[18th CENTURY IMPRINTS]. A group of 5 newspapers with reports on politics and Native American affairs, 1787-1794, comprising:

The Connecticut Courant, and Weekly Intelligencer. Number 1171. Hartford, CT: Hudson and Goodwin, 20 August 1787. 4pp, folio, 10 7/8 x 17 1/4 in. Meeting of the Constitutional Convention in Philadelphia: "the eyes of the whole continent are now cast on that respectable body, the convention. The heart of every American, good or bad, must be interested in the results of their deliberations. It will either form a glorious epoch in the history of America, or by doing nothing, leave the disease to the violent remedy procuring itself." With additional commentary from New York that "some...interested politicians have expressed apprehensions that the federal government will not be adopted by the states or the people." Reporting on General Sir Henry Clinton's 1779 campaign to retake Stony POint on the Hudon: "The Americans had finished a small but strong work on the opposite side of the river, which they called Fort Lafayette...General Pattison...overcame the difficulties of dragging heavy artillery from a very bad landing place to the top of the hill...the garrison seeing that all possibility of escape was cut off, & that their fire was totally overpowered...surrendered their little fortress on the following morning...The boldness of their defense certainly merited some praise." Also with reporting on the Attack on New Haven and the destruction of rebel property: "They captured New Haven without any great loss...the usurpers had possessively placed their hopes of severing the Empire, and avoiding decisive actions, upon the wast of the British treasure, and the escape of their own property."  

The Independent Gazetteer; or, the Chronicle of Freedom. Vol. VII, Number 611. Philadelphia: Eleazer Oswold, 26 November 1787. 2pp., 4to, 9 1/4 x 11 5/16 in.  A lengthy essay on the advantages of the new constitution: "Under the old Confederation, the people at large had no voice in the election of their rulers. The collected wisdom of the state legislatures will hereafter be exercised in the choice of the senate, but our federal representatives will be chosen by the votes of the people themselves." Letter from New Brunswick supporting the new Constitution, North Carolina's section of delegates for the state convention, and news of Indian affairs: "Col. Joseph Brant, this celebrated Indian partisan, had a great counsel at Niagara, consisting of some of the principal chiefs of the six nations...shortly after the council broke up, Col. Brandt sent out for Detroit via Lake Erie...he was heard to say that the Long Knife (meaning the Virginians) were very troublesome and paid little regard to treaties, that he would now pay them a visit and could treat with them upon a part of being accompanied by the tomahawk, as Long Knife always by his bayonet, and if they were from peace, they should have it; but if for war, they should find that were accompanied him also."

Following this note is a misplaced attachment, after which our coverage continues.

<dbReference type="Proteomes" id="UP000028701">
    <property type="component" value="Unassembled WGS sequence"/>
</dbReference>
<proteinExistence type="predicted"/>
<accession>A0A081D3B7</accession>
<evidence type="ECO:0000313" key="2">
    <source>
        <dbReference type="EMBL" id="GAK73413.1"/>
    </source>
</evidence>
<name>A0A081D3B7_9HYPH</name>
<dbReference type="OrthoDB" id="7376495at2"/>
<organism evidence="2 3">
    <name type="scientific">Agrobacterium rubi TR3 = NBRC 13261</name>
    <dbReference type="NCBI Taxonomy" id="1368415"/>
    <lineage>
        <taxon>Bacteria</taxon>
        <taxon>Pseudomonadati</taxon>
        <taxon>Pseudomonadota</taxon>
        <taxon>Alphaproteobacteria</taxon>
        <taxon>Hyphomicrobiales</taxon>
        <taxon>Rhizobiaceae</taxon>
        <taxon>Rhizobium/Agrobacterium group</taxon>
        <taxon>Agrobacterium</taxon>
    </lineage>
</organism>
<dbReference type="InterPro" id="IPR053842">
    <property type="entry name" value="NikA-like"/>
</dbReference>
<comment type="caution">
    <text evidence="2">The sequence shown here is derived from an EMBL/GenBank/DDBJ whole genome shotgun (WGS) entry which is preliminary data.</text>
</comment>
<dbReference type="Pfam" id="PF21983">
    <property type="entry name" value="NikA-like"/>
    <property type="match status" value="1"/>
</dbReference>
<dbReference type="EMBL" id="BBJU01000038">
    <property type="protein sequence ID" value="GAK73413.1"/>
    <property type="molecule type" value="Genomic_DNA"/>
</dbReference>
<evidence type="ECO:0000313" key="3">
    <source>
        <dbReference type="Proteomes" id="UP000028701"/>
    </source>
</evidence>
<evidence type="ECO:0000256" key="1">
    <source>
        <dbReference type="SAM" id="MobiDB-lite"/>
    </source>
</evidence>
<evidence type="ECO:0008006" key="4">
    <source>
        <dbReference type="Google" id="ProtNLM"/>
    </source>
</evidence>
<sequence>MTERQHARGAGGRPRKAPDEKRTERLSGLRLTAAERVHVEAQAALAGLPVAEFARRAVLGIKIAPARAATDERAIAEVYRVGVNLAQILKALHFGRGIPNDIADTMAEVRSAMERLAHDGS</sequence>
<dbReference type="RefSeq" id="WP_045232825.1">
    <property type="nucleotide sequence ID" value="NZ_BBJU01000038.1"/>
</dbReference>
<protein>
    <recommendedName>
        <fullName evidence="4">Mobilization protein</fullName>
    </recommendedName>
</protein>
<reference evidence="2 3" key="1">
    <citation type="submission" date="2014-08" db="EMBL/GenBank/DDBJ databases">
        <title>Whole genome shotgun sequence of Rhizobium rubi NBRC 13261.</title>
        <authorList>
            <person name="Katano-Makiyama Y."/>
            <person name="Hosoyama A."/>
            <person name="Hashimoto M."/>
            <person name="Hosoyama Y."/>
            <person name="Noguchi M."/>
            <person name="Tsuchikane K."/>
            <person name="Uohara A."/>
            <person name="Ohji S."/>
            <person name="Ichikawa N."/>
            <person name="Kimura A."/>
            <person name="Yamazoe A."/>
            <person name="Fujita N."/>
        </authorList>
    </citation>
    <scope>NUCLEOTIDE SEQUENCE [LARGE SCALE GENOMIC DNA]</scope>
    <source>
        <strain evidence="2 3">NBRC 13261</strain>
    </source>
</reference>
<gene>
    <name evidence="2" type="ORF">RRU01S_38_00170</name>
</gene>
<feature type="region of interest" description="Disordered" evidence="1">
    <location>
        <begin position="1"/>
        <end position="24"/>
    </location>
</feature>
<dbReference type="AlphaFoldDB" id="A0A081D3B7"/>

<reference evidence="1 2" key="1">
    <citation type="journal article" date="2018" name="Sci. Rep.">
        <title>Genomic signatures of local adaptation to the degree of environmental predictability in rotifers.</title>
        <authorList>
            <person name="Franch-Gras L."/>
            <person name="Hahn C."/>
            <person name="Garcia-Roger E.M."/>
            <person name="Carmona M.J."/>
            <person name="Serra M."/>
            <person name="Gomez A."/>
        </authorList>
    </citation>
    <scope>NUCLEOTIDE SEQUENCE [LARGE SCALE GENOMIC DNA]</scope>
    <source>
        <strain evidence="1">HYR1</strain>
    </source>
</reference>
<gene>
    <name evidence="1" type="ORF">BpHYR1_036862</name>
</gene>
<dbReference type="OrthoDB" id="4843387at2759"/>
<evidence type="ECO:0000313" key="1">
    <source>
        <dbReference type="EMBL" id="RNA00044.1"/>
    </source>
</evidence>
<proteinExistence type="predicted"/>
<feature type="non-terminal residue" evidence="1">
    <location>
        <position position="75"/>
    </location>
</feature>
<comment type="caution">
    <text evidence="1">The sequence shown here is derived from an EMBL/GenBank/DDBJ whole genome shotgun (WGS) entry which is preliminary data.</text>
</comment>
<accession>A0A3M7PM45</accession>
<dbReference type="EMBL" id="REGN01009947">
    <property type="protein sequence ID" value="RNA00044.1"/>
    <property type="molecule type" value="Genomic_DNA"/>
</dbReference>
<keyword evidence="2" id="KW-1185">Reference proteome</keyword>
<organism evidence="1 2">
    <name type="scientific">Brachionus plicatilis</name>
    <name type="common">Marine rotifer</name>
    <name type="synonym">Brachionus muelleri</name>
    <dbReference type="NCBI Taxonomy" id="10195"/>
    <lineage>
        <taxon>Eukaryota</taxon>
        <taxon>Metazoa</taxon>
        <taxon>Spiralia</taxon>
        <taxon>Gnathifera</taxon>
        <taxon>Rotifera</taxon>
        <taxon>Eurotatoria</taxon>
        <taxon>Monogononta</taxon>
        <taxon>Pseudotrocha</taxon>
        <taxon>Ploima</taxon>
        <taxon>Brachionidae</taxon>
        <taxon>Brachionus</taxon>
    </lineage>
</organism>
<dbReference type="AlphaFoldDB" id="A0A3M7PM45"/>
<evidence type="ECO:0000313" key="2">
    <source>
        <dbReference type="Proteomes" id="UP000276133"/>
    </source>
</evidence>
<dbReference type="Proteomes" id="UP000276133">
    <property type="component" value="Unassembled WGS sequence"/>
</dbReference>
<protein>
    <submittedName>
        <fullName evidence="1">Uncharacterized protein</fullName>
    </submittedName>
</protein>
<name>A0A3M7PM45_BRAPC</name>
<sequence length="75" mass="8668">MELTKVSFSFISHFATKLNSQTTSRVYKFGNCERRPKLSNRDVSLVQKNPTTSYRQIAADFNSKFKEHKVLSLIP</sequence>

The Diary; Or, Loudon's Register. Number 311. New York: Samuel Loudon & Son, 11 February 1793. 2pp., folio, 11 5/8 x 18 1/2 in. Reporting that the Senate passed a "resolution for a joint committee to count the ballots returned by the executives of the several states, for the president and vice president of the United States." Also includes a bill for the "compensation for the president and vice president." The War Department updates information for veterans' pensions and a lengthy section with news of the French Revolution and the confinement of King Louis XVI. 

Dunlap and Claypoole's American Daily Advertiser. Number 4725. Philadelphia: John Dunlap and David C. Claypool, 3 June 1794. 4pp., folio, 12 1/2 x 19 5/8 in. Reporting on Indian affairs at Presque Isle, news from Georgia about "a party of Indians (supposed to be Cherokees or Upper Creeks)" who stole horses, and text of letters exchanged between Secretary of State Thomas Jefferson and Kentucky Governor Isaac Shelby regarding provocation of Spain. 

Columbian Centinel . Vol. XXI, Number 7, Whole Number 1047. Boston: Benjamin Russell, 2 April 1794. 4pp., folio, 11 7/8 x 19 in. News that President Washington signed the 1794 federal budget with front-page text regarding government appropriations acts. Also an announcement of an embargo on all shipping, a proposed amendment to the constitution, degradation of Brigish privateers against American shipping in the West Indies, and some news of Indian Affairs including a letter from Lord Dorchester, Governor of the British Province of Quebec to the Seven Nations. 

Together, 5 newspapers. Disbound, toned, occasional spotting, some chipping to edges. 


Estimate: $150 - $300
Price Realized Including Buyer's Premium


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